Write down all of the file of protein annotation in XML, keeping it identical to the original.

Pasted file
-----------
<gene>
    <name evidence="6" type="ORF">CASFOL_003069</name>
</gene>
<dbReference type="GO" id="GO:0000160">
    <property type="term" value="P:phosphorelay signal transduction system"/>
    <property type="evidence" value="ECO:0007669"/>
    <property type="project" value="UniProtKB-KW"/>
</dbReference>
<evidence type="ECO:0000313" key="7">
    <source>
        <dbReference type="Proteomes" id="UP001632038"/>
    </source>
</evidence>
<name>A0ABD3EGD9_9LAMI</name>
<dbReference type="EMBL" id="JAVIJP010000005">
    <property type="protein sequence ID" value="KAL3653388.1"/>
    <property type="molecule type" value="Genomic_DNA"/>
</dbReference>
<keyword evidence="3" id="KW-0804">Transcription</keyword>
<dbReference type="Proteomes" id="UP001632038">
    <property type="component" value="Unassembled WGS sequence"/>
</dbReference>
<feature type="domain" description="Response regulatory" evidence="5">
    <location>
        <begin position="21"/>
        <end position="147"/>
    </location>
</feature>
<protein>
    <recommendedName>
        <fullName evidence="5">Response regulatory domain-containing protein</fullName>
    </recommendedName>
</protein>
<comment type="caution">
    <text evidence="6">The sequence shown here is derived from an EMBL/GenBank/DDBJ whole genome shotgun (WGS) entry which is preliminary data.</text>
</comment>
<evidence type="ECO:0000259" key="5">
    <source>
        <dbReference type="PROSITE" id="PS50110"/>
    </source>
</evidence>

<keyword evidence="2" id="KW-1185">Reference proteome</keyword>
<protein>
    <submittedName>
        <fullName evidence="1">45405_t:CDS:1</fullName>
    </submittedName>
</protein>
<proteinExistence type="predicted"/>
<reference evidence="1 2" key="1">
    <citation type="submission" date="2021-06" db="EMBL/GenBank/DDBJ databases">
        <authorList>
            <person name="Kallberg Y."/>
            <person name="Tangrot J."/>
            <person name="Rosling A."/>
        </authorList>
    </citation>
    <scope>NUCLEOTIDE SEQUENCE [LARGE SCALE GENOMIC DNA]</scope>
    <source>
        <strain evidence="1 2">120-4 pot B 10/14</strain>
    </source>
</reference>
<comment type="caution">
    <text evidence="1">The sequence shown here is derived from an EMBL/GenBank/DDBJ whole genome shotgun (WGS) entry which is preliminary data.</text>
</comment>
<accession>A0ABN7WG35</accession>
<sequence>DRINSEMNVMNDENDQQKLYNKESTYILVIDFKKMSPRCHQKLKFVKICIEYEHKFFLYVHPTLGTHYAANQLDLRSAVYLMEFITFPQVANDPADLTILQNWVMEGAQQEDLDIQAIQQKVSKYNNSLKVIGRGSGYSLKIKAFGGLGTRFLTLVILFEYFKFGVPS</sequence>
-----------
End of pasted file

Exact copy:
<gene>
    <name evidence="6" type="ORF">CASFOL_003069</name>
</gene>
<dbReference type="GO" id="GO:0000160">
    <property type="term" value="P:phosphorelay signal transduction system"/>
    <property type="evidence" value="ECO:0007669"/>
    <property type="project" value="UniProtKB-KW"/>
</dbReference>
<evidence type="ECO:0000313" key="7">
    <source>
        <dbReference type="Proteomes" id="UP001632038"/>
    </source>
</evidence>
<name>A0ABD3EGD9_9LAMI</name>
<dbReference type="EMBL" id="JAVIJP010000005">
    <property type="protein sequence ID" value="KAL3653388.1"/>
    <property type="molecule type" value="Genomic_DNA"/>
</dbReference>
<keyword evidence="3" id="KW-0804">Transcription</keyword>
<dbReference type="Proteomes" id="UP001632038">
    <property type="component" value="Unassembled WGS sequence"/>
</dbReference>
<feature type="domain" description="Response regulatory" evidence="5">
    <location>
        <begin position="21"/>
        <end position="147"/>
    </location>
</feature>
<protein>
    <recommendedName>
        <fullName evidence="5">Response regulatory domain-containing protein</fullName>
    </recommendedName>
</protein>
<comment type="caution">
    <text evidence="6">The sequence shown here is derived from an EMBL/GenBank/DDBJ whole genome shotgun (WGS) entry which is preliminary data.</text>
</comment>
<evidence type="ECO:0000259" key="5">
    <source>
        <dbReference type="PROSITE" id="PS50110"/>
    </source>
</evidence>

<keyword evidence="2" id="KW-1185">Reference proteome</keyword>
<protein>
    <submittedName>
        <fullName evidence="1">45405_t:CDS:1</fullName>
    </submittedName>
</protein>
<proteinExistence type="predicted"/>
<reference evidence="1 2" key="1">
    <citation type="submission" date="2021-06" db="EMBL/GenBank/DDBJ databases">
        <authorList>
            <person name="Kallberg Y."/>
            <person name="Tangrot J."/>
            <person name="Rosling A."/>
        </authorList>
    </citation>
    <scope>NUCLEOTIDE SEQUENCE [LARGE SCALE GENOMIC DNA]</scope>
    <source>
        <strain evidence="1 2">120-4 pot B 10/14</strain>
    </source>
</reference>
<comment type="caution">
    <text evidence="1">The sequence shown here is derived from an EMBL/GenBank/DDBJ whole genome shotgun (WGS) entry which is preliminary data.</text>
</comment>
<accession>A0ABN7WG35</accession>
<sequence>DRINSEMNVMNDENDQQKLYNKESTYILVIDFKKMSPRCHQKLKFVKICIEYEHKFFLYVHPTLGTHYAANQLDLRSAVYLMEFITFPQVANDPADLTILQNWVMEGAQQEDLDIQAIQQKVSKYNNSLKVIGRGSGYSLKIKAFGGLGTRFLTLVILFEYFKFGVPS</sequence>